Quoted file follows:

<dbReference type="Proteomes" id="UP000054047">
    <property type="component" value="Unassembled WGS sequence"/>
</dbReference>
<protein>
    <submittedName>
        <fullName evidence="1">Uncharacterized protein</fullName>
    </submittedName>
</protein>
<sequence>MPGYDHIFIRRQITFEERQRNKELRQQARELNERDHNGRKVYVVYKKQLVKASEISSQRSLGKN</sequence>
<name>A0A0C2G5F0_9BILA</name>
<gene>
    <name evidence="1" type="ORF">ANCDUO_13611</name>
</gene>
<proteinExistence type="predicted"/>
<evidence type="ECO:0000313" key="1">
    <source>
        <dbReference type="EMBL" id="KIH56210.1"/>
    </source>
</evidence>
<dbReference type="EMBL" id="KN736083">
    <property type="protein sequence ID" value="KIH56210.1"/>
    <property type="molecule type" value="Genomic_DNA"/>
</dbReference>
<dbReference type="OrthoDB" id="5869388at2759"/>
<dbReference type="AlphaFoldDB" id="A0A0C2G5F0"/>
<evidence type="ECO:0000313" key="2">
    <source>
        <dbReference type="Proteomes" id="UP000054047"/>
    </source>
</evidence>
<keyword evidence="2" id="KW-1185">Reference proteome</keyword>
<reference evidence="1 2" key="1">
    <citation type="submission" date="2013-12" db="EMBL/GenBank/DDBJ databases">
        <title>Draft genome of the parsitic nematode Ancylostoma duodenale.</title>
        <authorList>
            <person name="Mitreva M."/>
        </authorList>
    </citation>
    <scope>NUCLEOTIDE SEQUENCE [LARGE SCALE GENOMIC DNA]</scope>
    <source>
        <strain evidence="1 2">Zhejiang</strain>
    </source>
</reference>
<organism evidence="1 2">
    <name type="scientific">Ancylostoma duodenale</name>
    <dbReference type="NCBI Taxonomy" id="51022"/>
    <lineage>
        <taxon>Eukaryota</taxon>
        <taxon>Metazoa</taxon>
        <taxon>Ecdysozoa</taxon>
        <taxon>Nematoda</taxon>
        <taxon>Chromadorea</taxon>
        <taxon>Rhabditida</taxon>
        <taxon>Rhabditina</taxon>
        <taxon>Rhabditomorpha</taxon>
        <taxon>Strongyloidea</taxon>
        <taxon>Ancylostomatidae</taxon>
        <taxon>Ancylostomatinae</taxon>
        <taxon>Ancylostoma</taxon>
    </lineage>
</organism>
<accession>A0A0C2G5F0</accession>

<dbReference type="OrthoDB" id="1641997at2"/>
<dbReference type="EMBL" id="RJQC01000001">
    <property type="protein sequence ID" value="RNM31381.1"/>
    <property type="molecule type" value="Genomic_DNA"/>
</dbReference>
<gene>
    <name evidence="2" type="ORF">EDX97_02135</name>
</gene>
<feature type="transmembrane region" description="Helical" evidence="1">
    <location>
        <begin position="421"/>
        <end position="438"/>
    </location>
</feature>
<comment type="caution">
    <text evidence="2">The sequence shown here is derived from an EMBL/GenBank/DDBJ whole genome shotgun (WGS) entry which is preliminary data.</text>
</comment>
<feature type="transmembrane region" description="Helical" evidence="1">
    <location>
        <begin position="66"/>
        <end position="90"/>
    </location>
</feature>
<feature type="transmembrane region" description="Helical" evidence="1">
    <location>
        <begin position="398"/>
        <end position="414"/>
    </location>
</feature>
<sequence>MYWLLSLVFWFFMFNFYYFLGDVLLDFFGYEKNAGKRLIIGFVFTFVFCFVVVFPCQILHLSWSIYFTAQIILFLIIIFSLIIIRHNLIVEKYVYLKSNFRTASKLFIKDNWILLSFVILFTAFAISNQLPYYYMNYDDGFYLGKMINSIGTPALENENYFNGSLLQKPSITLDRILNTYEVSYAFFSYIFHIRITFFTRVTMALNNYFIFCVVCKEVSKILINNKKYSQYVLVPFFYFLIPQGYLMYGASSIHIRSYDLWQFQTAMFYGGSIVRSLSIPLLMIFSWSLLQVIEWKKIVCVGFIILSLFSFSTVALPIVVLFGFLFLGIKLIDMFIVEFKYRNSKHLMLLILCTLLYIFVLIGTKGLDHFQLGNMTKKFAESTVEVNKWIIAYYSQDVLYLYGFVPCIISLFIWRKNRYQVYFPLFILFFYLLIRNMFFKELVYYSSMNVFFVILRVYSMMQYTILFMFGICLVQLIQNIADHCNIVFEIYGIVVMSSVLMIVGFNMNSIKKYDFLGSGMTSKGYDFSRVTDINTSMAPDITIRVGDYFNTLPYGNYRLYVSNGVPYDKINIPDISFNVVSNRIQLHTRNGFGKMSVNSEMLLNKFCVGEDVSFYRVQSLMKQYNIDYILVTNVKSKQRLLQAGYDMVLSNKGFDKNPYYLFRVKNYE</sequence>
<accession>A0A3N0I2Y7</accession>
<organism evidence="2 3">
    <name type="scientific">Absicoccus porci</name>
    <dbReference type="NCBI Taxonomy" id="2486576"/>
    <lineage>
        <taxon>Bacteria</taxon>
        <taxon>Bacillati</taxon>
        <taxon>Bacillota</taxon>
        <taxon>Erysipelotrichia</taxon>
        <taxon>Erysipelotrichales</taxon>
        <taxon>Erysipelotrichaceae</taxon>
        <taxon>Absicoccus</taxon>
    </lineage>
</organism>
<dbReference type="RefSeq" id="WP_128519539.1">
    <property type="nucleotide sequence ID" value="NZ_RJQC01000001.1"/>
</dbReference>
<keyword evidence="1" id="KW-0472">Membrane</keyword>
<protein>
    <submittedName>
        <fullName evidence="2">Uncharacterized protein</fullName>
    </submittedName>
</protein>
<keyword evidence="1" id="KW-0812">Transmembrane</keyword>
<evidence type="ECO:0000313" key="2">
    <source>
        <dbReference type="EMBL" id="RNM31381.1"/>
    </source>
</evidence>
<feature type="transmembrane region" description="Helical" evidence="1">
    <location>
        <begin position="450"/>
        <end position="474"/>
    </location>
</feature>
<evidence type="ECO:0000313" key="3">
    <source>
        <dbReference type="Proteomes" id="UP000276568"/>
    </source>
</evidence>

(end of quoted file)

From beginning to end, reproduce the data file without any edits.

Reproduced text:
<dbReference type="Proteomes" id="UP000054047">
    <property type="component" value="Unassembled WGS sequence"/>
</dbReference>
<protein>
    <submittedName>
        <fullName evidence="1">Uncharacterized protein</fullName>
    </submittedName>
</protein>
<sequence>MPGYDHIFIRRQITFEERQRNKELRQQARELNERDHNGRKVYVVYKKQLVKASEISSQRSLGKN</sequence>
<name>A0A0C2G5F0_9BILA</name>
<gene>
    <name evidence="1" type="ORF">ANCDUO_13611</name>
</gene>
<proteinExistence type="predicted"/>
<evidence type="ECO:0000313" key="1">
    <source>
        <dbReference type="EMBL" id="KIH56210.1"/>
    </source>
</evidence>
<dbReference type="EMBL" id="KN736083">
    <property type="protein sequence ID" value="KIH56210.1"/>
    <property type="molecule type" value="Genomic_DNA"/>
</dbReference>
<dbReference type="OrthoDB" id="5869388at2759"/>
<dbReference type="AlphaFoldDB" id="A0A0C2G5F0"/>
<evidence type="ECO:0000313" key="2">
    <source>
        <dbReference type="Proteomes" id="UP000054047"/>
    </source>
</evidence>
<keyword evidence="2" id="KW-1185">Reference proteome</keyword>
<reference evidence="1 2" key="1">
    <citation type="submission" date="2013-12" db="EMBL/GenBank/DDBJ databases">
        <title>Draft genome of the parsitic nematode Ancylostoma duodenale.</title>
        <authorList>
            <person name="Mitreva M."/>
        </authorList>
    </citation>
    <scope>NUCLEOTIDE SEQUENCE [LARGE SCALE GENOMIC DNA]</scope>
    <source>
        <strain evidence="1 2">Zhejiang</strain>
    </source>
</reference>
<organism evidence="1 2">
    <name type="scientific">Ancylostoma duodenale</name>
    <dbReference type="NCBI Taxonomy" id="51022"/>
    <lineage>
        <taxon>Eukaryota</taxon>
        <taxon>Metazoa</taxon>
        <taxon>Ecdysozoa</taxon>
        <taxon>Nematoda</taxon>
        <taxon>Chromadorea</taxon>
        <taxon>Rhabditida</taxon>
        <taxon>Rhabditina</taxon>
        <taxon>Rhabditomorpha</taxon>
        <taxon>Strongyloidea</taxon>
        <taxon>Ancylostomatidae</taxon>
        <taxon>Ancylostomatinae</taxon>
        <taxon>Ancylostoma</taxon>
    </lineage>
</organism>
<accession>A0A0C2G5F0</accession>

<dbReference type="OrthoDB" id="1641997at2"/>
<dbReference type="EMBL" id="RJQC01000001">
    <property type="protein sequence ID" value="RNM31381.1"/>
    <property type="molecule type" value="Genomic_DNA"/>
</dbReference>
<gene>
    <name evidence="2" type="ORF">EDX97_02135</name>
</gene>
<feature type="transmembrane region" description="Helical" evidence="1">
    <location>
        <begin position="421"/>
        <end position="438"/>
    </location>
</feature>
<comment type="caution">
    <text evidence="2">The sequence shown here is derived from an EMBL/GenBank/DDBJ whole genome shotgun (WGS) entry which is preliminary data.</text>
</comment>
<feature type="transmembrane region" description="Helical" evidence="1">
    <location>
        <begin position="66"/>
        <end position="90"/>
    </location>
</feature>
<feature type="transmembrane region" description="Helical" evidence="1">
    <location>
        <begin position="398"/>
        <end position="414"/>
    </location>
</feature>
<sequence>MYWLLSLVFWFFMFNFYYFLGDVLLDFFGYEKNAGKRLIIGFVFTFVFCFVVVFPCQILHLSWSIYFTAQIILFLIIIFSLIIIRHNLIVEKYVYLKSNFRTASKLFIKDNWILLSFVILFTAFAISNQLPYYYMNYDDGFYLGKMINSIGTPALENENYFNGSLLQKPSITLDRILNTYEVSYAFFSYIFHIRITFFTRVTMALNNYFIFCVVCKEVSKILINNKKYSQYVLVPFFYFLIPQGYLMYGASSIHIRSYDLWQFQTAMFYGGSIVRSLSIPLLMIFSWSLLQVIEWKKIVCVGFIILSLFSFSTVALPIVVLFGFLFLGIKLIDMFIVEFKYRNSKHLMLLILCTLLYIFVLIGTKGLDHFQLGNMTKKFAESTVEVNKWIIAYYSQDVLYLYGFVPCIISLFIWRKNRYQVYFPLFILFFYLLIRNMFFKELVYYSSMNVFFVILRVYSMMQYTILFMFGICLVQLIQNIADHCNIVFEIYGIVVMSSVLMIVGFNMNSIKKYDFLGSGMTSKGYDFSRVTDINTSMAPDITIRVGDYFNTLPYGNYRLYVSNGVPYDKINIPDISFNVVSNRIQLHTRNGFGKMSVNSEMLLNKFCVGEDVSFYRVQSLMKQYNIDYILVTNVKSKQRLLQAGYDMVLSNKGFDKNPYYLFRVKNYE</sequence>
<accession>A0A3N0I2Y7</accession>
<organism evidence="2 3">
    <name type="scientific">Absicoccus porci</name>
    <dbReference type="NCBI Taxonomy" id="2486576"/>
    <lineage>
        <taxon>Bacteria</taxon>
        <taxon>Bacillati</taxon>
        <taxon>Bacillota</taxon>
        <taxon>Erysipelotrichia</taxon>
        <taxon>Erysipelotrichales</taxon>
        <taxon>Erysipelotrichaceae</taxon>
        <taxon>Absicoccus</taxon>
    </lineage>
</organism>
<dbReference type="RefSeq" id="WP_128519539.1">
    <property type="nucleotide sequence ID" value="NZ_RJQC01000001.1"/>
</dbReference>
<keyword evidence="1" id="KW-0472">Membrane</keyword>
<protein>
    <submittedName>
        <fullName evidence="2">Uncharacterized protein</fullName>
    </submittedName>
</protein>
<keyword evidence="1" id="KW-0812">Transmembrane</keyword>
<evidence type="ECO:0000313" key="2">
    <source>
        <dbReference type="EMBL" id="RNM31381.1"/>
    </source>
</evidence>
<feature type="transmembrane region" description="Helical" evidence="1">
    <location>
        <begin position="450"/>
        <end position="474"/>
    </location>
</feature>
<evidence type="ECO:0000313" key="3">
    <source>
        <dbReference type="Proteomes" id="UP000276568"/>
    </source>
</evidence>